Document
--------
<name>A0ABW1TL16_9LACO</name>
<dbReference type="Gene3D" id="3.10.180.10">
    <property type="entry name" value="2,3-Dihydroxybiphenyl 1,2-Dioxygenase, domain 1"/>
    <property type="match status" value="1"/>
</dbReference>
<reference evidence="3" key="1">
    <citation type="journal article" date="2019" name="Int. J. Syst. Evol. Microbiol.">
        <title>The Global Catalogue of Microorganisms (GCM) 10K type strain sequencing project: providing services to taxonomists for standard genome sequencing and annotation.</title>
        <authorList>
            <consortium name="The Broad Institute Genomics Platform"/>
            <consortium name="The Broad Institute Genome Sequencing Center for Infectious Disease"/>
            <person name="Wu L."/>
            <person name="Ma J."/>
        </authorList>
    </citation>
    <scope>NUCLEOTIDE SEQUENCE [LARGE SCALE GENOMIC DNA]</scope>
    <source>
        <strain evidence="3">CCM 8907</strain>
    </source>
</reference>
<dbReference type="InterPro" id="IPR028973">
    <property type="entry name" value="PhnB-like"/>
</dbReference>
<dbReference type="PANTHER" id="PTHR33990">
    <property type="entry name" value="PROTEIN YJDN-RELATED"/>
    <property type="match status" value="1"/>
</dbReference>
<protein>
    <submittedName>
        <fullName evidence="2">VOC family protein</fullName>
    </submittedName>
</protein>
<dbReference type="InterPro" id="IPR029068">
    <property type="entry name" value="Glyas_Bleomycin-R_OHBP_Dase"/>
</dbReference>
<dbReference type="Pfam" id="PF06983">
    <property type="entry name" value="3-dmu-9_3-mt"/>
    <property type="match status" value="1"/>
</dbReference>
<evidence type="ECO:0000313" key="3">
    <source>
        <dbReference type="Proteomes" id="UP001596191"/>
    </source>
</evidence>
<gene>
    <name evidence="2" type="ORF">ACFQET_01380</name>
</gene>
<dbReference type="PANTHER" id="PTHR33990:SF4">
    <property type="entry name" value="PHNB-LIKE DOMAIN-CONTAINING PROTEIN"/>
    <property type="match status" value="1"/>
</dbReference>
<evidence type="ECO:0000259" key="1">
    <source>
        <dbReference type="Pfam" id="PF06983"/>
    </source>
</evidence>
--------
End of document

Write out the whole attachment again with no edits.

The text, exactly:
<name>A0ABW1TL16_9LACO</name>
<dbReference type="Gene3D" id="3.10.180.10">
    <property type="entry name" value="2,3-Dihydroxybiphenyl 1,2-Dioxygenase, domain 1"/>
    <property type="match status" value="1"/>
</dbReference>
<reference evidence="3" key="1">
    <citation type="journal article" date="2019" name="Int. J. Syst. Evol. Microbiol.">
        <title>The Global Catalogue of Microorganisms (GCM) 10K type strain sequencing project: providing services to taxonomists for standard genome sequencing and annotation.</title>
        <authorList>
            <consortium name="The Broad Institute Genomics Platform"/>
            <consortium name="The Broad Institute Genome Sequencing Center for Infectious Disease"/>
            <person name="Wu L."/>
            <person name="Ma J."/>
        </authorList>
    </citation>
    <scope>NUCLEOTIDE SEQUENCE [LARGE SCALE GENOMIC DNA]</scope>
    <source>
        <strain evidence="3">CCM 8907</strain>
    </source>
</reference>
<dbReference type="InterPro" id="IPR028973">
    <property type="entry name" value="PhnB-like"/>
</dbReference>
<dbReference type="PANTHER" id="PTHR33990">
    <property type="entry name" value="PROTEIN YJDN-RELATED"/>
    <property type="match status" value="1"/>
</dbReference>
<protein>
    <submittedName>
        <fullName evidence="2">VOC family protein</fullName>
    </submittedName>
</protein>
<dbReference type="InterPro" id="IPR029068">
    <property type="entry name" value="Glyas_Bleomycin-R_OHBP_Dase"/>
</dbReference>
<dbReference type="Pfam" id="PF06983">
    <property type="entry name" value="3-dmu-9_3-mt"/>
    <property type="match status" value="1"/>
</dbReference>
<evidence type="ECO:0000313" key="3">
    <source>
        <dbReference type="Proteomes" id="UP001596191"/>
    </source>
</evidence>
<gene>
    <name evidence="2" type="ORF">ACFQET_01380</name>
</gene>
<dbReference type="PANTHER" id="PTHR33990:SF4">
    <property type="entry name" value="PHNB-LIKE DOMAIN-CONTAINING PROTEIN"/>
    <property type="match status" value="1"/>
</dbReference>
<evidence type="ECO:0000259" key="1">
    <source>
        <dbReference type="Pfam" id="PF06983"/>
    </source>
</evidence>